“Most of this I've told before, or at least hinted at, but what I have never told is the full truth. How I cracked. How at work one morning, standing on the pig line, I felt something break open in my chest. I don't know what it was. I'll never know. But it was real, I know that much, it was a physical rapture--a cracking-leaking-popping feeling. I remember dropping my water gun. Quickly, almost without thought, I took off my apron and walked out of the plant and drove home. It was midmorning, I remember, and the house was empty. Down in my chest there was still that leaking sensation, something very warm and precious spilling out, and I was covered with blood and hog-stink, and for a long while I just concentrated on holding myself together.”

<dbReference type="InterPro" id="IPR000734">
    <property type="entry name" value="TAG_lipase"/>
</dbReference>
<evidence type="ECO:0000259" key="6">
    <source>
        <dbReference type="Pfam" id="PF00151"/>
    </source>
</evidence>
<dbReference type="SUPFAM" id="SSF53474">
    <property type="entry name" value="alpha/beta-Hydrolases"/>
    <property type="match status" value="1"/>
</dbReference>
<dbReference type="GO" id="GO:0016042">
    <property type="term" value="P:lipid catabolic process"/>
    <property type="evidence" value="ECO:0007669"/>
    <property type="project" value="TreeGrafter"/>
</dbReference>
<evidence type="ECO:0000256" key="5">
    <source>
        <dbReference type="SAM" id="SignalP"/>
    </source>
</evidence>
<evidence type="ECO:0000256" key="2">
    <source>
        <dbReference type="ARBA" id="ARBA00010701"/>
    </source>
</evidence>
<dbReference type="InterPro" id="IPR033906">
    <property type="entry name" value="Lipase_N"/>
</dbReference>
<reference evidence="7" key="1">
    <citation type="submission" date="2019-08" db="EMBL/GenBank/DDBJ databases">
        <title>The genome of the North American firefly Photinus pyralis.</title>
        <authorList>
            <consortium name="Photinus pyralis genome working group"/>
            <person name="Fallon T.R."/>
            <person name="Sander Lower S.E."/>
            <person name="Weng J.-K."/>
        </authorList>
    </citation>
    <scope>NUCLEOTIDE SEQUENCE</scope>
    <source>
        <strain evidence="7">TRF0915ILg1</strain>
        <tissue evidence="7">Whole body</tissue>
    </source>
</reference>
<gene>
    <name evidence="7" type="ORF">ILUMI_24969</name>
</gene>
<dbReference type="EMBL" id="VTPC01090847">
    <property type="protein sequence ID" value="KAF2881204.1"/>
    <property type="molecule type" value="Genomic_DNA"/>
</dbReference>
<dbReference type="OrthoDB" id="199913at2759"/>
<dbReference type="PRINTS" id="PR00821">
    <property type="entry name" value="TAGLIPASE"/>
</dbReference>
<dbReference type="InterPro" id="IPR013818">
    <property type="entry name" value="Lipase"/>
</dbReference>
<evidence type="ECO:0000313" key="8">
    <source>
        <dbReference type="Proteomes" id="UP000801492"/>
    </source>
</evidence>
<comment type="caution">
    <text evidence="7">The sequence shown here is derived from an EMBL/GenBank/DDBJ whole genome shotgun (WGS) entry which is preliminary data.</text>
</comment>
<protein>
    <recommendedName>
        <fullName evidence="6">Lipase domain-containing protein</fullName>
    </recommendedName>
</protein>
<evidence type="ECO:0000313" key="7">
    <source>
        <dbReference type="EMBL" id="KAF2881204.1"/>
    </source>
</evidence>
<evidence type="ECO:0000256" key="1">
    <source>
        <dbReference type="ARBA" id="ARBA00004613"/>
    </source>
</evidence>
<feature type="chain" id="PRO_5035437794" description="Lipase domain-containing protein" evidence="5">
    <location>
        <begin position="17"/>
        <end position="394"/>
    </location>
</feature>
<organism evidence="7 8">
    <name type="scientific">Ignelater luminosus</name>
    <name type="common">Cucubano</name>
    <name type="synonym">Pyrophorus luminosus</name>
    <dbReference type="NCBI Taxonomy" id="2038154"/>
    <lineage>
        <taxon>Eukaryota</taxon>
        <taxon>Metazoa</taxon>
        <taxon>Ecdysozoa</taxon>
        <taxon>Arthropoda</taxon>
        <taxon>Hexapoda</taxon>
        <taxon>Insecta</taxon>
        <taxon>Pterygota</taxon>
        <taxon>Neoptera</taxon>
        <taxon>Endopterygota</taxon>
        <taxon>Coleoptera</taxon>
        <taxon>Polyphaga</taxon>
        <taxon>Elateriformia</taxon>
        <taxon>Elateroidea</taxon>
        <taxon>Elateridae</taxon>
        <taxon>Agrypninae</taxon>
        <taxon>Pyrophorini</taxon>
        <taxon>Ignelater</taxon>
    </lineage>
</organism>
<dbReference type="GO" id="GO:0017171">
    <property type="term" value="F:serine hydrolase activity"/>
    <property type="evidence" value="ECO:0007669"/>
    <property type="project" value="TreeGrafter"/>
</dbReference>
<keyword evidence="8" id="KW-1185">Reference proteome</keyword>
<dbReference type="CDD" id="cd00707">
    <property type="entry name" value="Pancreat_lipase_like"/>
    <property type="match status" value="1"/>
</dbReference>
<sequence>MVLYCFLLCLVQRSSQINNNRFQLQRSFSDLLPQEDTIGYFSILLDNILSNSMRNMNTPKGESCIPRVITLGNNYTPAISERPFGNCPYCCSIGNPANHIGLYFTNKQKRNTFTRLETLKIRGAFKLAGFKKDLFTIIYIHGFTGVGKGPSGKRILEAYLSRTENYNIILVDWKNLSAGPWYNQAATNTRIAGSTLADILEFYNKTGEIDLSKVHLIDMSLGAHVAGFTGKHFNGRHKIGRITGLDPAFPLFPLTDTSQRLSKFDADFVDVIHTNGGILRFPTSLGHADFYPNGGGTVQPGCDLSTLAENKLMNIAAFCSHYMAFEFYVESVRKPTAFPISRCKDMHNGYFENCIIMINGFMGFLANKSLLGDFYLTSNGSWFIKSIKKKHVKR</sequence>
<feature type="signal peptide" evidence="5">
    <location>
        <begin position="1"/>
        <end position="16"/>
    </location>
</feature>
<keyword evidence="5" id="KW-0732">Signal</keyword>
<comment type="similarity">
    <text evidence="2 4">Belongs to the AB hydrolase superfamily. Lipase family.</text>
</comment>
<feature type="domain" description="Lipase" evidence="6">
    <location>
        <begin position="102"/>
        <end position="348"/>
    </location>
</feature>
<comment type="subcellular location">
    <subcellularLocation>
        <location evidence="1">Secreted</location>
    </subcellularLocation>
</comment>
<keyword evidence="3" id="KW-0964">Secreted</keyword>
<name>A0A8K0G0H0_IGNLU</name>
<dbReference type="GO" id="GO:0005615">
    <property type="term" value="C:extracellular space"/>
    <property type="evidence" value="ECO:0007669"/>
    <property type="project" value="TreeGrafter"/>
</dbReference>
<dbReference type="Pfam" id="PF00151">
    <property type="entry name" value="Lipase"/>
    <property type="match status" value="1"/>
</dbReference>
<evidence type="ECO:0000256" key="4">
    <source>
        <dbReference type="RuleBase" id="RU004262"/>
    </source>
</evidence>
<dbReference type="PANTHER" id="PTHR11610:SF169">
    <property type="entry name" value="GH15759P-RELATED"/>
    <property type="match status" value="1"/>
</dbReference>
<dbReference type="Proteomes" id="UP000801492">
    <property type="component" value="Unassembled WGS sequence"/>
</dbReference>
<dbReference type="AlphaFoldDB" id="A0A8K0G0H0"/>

“They did not submit to the obvious alternative, which was simply to close the eyes and fall. So easy, really. Go limp and tumble to the ground and let the muscles unwind and not speak and not budge until your buddies picked you up and lifted you into the chopper that would roar and dip its nose and carry you off to the world. A mere matter of falling, yet no one ever fell. It was not courage, exactly; the object was not valor. Rather, they were too frightened to be cowards.”
“Kiowa who saw it happen said it was like watching a rock fall, or a big sandbag or something-Just Boom-then down. Not like in the movies where the dead guy rolls around and does fancy spins and goes ass over teakettle-not like that. Kiowa said. The bastard just flat fuck fell. Boom down. Nothing else.”
“What stories can do, I guess, is make things present. I can look at things I never looked at. I can attach faces to grief and love and pity and God. I can be brave. I can make myself feel again. 'Daddy, tell the truth, 'Kathleen can say, 'did you ever kill anybody?' And I can say, honest, 'Of course not. 'Or I can say, honestly, 'Yes.”
“Linda was nine then, as I was, but we were in love. And it was real. When I write about her...
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